Town branches out with apple diversification

Profits from the sales of apple juice saw the Kirkbymoorsdie Band receive �500.
Profits from the sales of apple juice saw the Kirkbymoorsdie Band receive �500.

While Kirkbymoorside is known for its award-winning brass band, it has now become a leading exponent of apple growing and producing.

The reason, says Chris Simmons, leader of the Kirkbymoorside apple growing project, is that apple growing in the area has become a key farm diversification enterprise because of the local climate and ideal weather and soil conditions.

The apple trees are not only providing a big new venture for gardeners and farmers – the money made from the sales of apple juice to the public is benefitting a number of local organisations.

Profit from the sales has seen the Kirkbymoorside Band get £500, with further cash handouts to the town’s junior cricket teams, history society, In Bloom group which provides floral displays in the town centre and approaches on the A170, and a new town blog.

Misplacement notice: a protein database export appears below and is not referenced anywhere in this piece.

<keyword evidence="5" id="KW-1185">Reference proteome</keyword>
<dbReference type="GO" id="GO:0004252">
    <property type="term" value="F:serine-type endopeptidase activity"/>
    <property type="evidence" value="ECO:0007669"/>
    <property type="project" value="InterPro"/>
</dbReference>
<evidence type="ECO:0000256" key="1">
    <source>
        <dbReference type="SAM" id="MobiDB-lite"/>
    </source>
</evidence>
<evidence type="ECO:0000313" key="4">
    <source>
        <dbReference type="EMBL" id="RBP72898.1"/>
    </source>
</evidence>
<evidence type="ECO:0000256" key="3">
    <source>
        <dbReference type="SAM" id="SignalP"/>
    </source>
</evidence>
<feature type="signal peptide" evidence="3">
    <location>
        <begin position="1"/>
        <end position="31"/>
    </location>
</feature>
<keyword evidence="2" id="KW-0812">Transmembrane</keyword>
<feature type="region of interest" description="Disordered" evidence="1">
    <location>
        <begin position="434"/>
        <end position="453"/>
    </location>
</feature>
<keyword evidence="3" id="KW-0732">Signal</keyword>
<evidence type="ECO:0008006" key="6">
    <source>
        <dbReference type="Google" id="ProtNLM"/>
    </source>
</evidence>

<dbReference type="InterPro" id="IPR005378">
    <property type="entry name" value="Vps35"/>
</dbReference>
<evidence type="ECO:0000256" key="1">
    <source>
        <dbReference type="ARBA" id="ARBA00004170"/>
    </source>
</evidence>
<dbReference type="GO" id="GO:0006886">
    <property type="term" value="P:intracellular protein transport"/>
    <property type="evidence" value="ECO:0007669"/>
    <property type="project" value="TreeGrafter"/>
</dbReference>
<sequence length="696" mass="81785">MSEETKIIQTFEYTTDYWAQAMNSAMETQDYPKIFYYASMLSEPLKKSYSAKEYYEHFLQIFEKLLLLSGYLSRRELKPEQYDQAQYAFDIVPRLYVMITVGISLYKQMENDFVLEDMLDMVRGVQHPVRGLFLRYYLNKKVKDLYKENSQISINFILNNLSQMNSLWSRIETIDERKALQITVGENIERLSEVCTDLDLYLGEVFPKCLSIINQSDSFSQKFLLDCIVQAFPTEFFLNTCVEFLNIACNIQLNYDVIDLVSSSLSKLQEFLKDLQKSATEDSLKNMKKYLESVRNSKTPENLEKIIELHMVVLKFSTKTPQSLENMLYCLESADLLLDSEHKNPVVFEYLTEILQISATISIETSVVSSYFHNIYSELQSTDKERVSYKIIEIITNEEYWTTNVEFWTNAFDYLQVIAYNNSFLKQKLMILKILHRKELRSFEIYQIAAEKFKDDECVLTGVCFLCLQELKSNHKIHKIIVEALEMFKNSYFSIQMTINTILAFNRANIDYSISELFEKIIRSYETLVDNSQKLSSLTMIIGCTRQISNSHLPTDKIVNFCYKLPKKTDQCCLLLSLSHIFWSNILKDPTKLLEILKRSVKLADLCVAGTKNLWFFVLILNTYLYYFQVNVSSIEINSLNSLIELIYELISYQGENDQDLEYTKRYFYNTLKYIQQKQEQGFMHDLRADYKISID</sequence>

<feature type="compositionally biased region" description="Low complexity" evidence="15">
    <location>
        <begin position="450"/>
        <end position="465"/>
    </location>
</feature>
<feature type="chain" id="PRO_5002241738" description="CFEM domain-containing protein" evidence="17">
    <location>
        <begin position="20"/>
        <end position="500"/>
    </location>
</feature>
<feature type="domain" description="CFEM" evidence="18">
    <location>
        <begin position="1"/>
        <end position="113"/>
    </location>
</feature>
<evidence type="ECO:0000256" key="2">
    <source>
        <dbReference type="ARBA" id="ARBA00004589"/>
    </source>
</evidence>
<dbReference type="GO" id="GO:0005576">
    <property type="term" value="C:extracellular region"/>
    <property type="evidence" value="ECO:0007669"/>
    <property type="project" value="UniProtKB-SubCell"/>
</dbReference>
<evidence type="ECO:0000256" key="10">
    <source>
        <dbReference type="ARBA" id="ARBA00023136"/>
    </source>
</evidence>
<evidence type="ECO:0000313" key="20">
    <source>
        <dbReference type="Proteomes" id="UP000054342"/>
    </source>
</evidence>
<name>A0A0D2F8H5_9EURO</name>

Chris said: “The popularity of apple growing is now so big locally that we have had to limit the amount we can cope with to six tons.”

Kirkbymoorside’s new found community cash raising enterprise is now been extended with help being given to neighbouring Ryedale towns and villages wanting to set up similar ventures.